This method uses only the image encoders included in the CLIP and thereby regresses real/fake using a linear layer from the features output for each image.

Experimental results

For each of the transition learning strategies, the models were trained using only datasets generated by ProGAN, and the generalization performance was tested with datasets obtained from 21 different GAN-based, diffusion model, and commercial image generators. Table 1 shows the details of the 21 different datasets prepared.

Table 1. 21 different datasets used for validation.

Generalization performance

The authors tested the generalization performance of the trained model using various data sets. Table 2 shows a comparison of the accuracy using each dataset. Compared to previous studies, the results suggest an advantage for the method in this study, which integrates multimodal information from images and language. In particular, we also find that Prompt Tuning is the best strategy for transition learning in CLIP. These results suggest that it is useful to integrate multimodal information from image and language for fake detection, whereas it has been common to use only image data for fake detection, and thus, we feel that this is a new trend in fake detection.

On the other hand, it can be confirmed that the performance of Face Swap is less accurate than other datasets, including previous studies. In other words, while Face Swap is highly accurate for cases where the entire image is generated, such as GAN and diffusion models, it may be inaccurate for cases where a portion of the image is edited or replaced, such as Face Swap, and further discussion is needed.

Table 2. Comparison of accuracy using each dataset. The best performance is shown in bold.

Impact of training data set size

The authors also examine the impact of the size of the training dataset on performance, assuming a real-world use case where only a limited number of images are available. Table 3 summarizes the performance of the model for cases with several sizes of training datasets. From these results, the authors conclude that there was no significant difference in the performance of the model when the size of the training data set was changed. This means that the strategies considered in this study are valid for real-world use cases with only a limited number of data.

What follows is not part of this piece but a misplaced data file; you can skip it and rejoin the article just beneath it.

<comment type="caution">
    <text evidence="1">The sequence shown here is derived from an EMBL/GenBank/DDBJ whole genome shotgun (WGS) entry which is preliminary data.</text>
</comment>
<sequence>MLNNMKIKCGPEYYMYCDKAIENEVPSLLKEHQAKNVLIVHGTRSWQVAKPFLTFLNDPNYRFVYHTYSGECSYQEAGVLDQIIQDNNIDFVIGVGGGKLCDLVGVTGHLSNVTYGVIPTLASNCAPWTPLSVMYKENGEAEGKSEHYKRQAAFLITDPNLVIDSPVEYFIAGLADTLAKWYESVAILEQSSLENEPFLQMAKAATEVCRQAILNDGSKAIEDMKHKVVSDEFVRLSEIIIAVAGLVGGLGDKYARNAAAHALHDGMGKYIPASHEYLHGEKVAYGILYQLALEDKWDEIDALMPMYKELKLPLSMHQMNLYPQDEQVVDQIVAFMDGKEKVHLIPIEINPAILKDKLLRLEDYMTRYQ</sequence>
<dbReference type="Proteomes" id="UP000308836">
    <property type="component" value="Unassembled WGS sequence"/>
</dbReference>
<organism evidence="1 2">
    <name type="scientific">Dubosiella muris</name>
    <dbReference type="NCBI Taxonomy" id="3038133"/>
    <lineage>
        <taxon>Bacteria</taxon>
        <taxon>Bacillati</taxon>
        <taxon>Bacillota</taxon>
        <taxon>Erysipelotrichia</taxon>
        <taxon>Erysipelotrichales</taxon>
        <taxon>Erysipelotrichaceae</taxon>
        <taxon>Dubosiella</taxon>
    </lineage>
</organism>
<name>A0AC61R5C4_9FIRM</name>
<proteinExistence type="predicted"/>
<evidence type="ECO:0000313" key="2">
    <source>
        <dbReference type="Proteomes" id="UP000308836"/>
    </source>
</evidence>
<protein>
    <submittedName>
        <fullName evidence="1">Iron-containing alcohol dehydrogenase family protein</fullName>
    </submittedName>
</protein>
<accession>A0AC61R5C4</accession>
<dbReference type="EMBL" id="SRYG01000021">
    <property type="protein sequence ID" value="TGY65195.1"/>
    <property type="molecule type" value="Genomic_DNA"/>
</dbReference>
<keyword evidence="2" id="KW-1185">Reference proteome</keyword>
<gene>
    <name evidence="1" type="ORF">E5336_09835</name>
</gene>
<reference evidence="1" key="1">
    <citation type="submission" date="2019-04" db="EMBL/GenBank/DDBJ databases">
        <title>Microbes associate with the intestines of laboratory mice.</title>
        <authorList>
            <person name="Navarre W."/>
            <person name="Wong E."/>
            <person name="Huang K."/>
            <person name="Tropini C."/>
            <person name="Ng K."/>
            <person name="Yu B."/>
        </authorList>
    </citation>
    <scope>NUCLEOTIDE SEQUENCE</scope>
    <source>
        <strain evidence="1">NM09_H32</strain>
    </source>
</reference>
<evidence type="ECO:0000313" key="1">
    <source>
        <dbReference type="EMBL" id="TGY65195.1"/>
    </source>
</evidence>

Table 3. impact of training dataset size on performance.

The authors further discussed and evaluated the performance of the model by training it on a training dataset consisting of only 32 images (16 real/16 fake) from each image category, for a total of 640 images. This validation also demonstrated the usefulness of the authors' proposed method and showed that Prompt Tuning was more significant than the other strategies.

Table 4. performance of the few-shot trained model.

Impact on image post-processing performance

Considering when images are shared online in the real world, it is common for images to be post-processed. It is also generally recognized that post-processing can have a significant impact on the performance of fake detection. With these backgrounds, the authors also discuss the changes in detection performance when images are subjected to some post-processing. As actual post-processing, (1) JPEG compression and (2) Gaussian filtering were considered in the paper. Figure 3 summarizes the robustness of the model to each of these transformations. Interestingly, Linear Probing shows the most robust performance in this validation.

Figure 3. Impact of image post-processing on performance.

Summary and Conclusion

In this study, we comprehensively tested the robustness of fake detection using CLIP on various fake image datasets. We also compared and investigated four different transition learning methodologies for applying CLIP to fake detection: fine-tuning, linear probing, Prompt Tuning, and Adapter Network strategies. Experimental results suggest that the integration of multimodal image and language information by CLIP is also effective in the context of fake detection. This foreshadows a new trend in fake detection technology in the future, as well as the further development of fake detection techniques for other kinds of fake images, such as Face Swap.